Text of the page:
Let’s just take a look at what books are available on an issue like the Israeli–Palestinian conflict.

Seventeen percent of surveyed districts carry Freedom Is a Constant Struggle: Ferguson, Palestine, and the Foundations of a Movement, in which author Angela Davis argues that the “. . . repression associated with Israeli settler colonialism was so evident and so blatant” and that “the Israeli military made no attempt to conceal. . . the violence they inflicted on the Palestinian people.” The school libraries of Broward County, FL, alone have 16 copies of Davis’s book, and precisely zero copies of Bibi: My Story, Benjamin Netanyahu’s autobiography, which refutes Davis’s allegations. (Of the 35 school districts sampled, only one carries Bibi—Northside ISD, once again.)

Recently, we have seen reports on the rise of antisemitism in American schools. According to a Harvard Harris Poll from last month, 67 percent of 18- to 24-year-olds believe that “Jews are oppressors” and “should be treated as such.” Is this at all surprising if students aren’t being exposed to viewpoints that counter this argument?

Should libraries carry books that peddle progressive ideas? Absolutely, but only if they carry books that advocate for conservative ones too, so our young minds can benefit from the full spectrum of opinions. Unfortunately, in the school districts I surveyed, this isn’t the case.

I looked up books written by some of the world’s most well-known progressive thinkers. Here is the percentage, out of the 35 school districts, that stock each book:

Title and Percentage of 35 Districts 

The Communist Manifesto (Karl Marx) — 75%

Caste: The Origins of Our Discontent (Isabel Wilkerson) — 60%

The 1619 Project (Nikole Hannah-Jones) — 54%

Stamped (Jason Reynolds and Ibram X. Kendi) — 71%

An African American and Latinx History of the U.S. (Paul Ortiz) — 40%

The New Jim Crow (Michelle Alexander) — 60%

Guide to Political Revolution (Bernie Sanders) — 40%

White Fragility (Robin DiAngelo) — 54%

So You Want to Talk About Race (Ijeoma Oluo) — 57%

This Book Is Anti-Racist (Tiffany Jewell) — 45%

White Rage (Carol Anderson) — 17%

Meanwhile, I looked up books written by some of the world’s most well-known conservative thinkers. Here is the percentage, out of the 35 school districts, that stock each book:

Capitalism and Freedom (Milton Friedman) — 8%

Created Equal (Dr. Ben Carson) — 5%

Woke Racism (John McWhorter) — 3%

Breaking History (Jared Kushner) — 2%

Social Justice Fallacies (Thomas Sowell) — 0%

The War on the West (Douglas Murray) — 0%

The 1619 Project: A Critique (Phillip W. Magness) — 0%

The Case Against Impeaching Trump (Alan Dershowitz) — 0%

Decades of Decadence (Marco Rubio) — 0%

The Diversity Delusion (Heather Mac Donald) — 0%

The Case for Trump (Victor Davis Hanson) — 0%

It’s no secret that many school libraries have become reflections of politicized librarians. Take Emily Drabinski, president of the American Library Association and a self-proclaimed Marxist, who said during a socialism conference last September in Chicago that public education “needs to be a site of socialist organizing. I think libraries really do, too. We need to be on the agenda of socialist organizing.”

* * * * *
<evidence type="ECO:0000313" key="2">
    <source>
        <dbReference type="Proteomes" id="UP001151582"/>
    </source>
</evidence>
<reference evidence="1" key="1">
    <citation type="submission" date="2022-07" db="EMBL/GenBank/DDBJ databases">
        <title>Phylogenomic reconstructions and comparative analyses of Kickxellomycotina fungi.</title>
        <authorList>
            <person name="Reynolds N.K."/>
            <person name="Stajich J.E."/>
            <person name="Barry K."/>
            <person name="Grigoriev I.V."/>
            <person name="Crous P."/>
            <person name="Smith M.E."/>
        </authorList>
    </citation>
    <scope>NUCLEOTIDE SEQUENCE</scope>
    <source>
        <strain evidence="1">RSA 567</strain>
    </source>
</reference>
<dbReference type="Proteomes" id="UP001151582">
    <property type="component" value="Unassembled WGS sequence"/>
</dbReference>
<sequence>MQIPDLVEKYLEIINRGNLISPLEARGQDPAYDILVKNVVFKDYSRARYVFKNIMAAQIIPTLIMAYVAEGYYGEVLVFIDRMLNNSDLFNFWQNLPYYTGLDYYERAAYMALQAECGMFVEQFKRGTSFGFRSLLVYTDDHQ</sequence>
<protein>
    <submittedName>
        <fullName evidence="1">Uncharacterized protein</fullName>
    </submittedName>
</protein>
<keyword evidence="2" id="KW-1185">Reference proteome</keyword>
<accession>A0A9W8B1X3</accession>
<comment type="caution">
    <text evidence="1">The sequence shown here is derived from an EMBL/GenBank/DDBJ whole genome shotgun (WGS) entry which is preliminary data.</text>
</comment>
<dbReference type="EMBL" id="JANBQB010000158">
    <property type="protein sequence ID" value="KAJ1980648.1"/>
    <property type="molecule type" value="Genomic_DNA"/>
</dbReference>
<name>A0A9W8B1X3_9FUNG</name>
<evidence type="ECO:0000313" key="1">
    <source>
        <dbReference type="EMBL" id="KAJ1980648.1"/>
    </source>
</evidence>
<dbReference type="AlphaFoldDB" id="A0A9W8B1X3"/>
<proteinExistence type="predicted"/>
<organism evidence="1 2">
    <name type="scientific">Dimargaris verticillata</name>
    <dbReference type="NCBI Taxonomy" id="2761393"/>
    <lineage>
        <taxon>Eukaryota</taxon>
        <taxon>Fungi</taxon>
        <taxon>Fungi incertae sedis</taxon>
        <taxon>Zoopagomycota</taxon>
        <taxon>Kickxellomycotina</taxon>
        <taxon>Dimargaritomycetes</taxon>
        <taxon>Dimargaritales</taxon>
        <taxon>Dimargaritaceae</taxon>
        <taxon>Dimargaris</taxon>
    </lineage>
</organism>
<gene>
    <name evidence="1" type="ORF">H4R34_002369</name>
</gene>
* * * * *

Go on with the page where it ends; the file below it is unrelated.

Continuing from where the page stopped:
Or Jillian Woychowski, the librarian at West Haven High in West Haven, Connecticut. At a 2019 committee meeting of the American Library Association, she proudly declared that “We’re using less of what I call the dead, white guy books. We’re including books by authors of color and women.” 

Jillian’s gatekeeping is part of a larger movement among librarians known as “critical librarianship,” which the American Library Association defines as “challenging regressive conceptions of gender identity in cataloging” and “documenting microaggressions in librarianship.” 

Meanwhile, America’s one-sided school libraries are failing students. No wonder only 16 percent of Gen Z says they are proud to live in America, according to a January 2023 Morning Consult poll. They don’t have access to books that present our country in an honest light. And is it any surprise that 76 percent of Gen Z and millennial women wouldn’t date a Republican, according to a Change Research poll from September? They’ve likely never been exposed to conservative ideas, and thus, entirely dismiss conservatives as people.

As a teenager with strong conservative viewpoints (owing to Grandpa Cliff), my school library was the one place I could access ideas different from my own. Were it not for my school library, I would never have discovered or been challenged by the writings of Cornel West, Glenn Greenwald, and Noam Chomsky. My school library did the same for my progressive friends. They were equally challenged by the writings of Ben Carson, Thomas Sowell, and Milton Friedman.

As Dr. Martin Luther King Jr. once said, people fear each other because they don’t know each other, and “they don’t know each other because they don’t communicate with each other.” Books are perhaps the greatest pathway to communication for a divided nation. They offer a deep and uninterrupted way to engage with ideas and perspectives vastly different from our own. At a time of profound national division, the skill of appreciating and understanding the other side, even if you vehemently disagree, is more important than ever.

Read James Fishback’s Free Press story “At High School Debates, Debate Is No Longer Allowed,” and follow him on Twitter (now X) @j_fishback.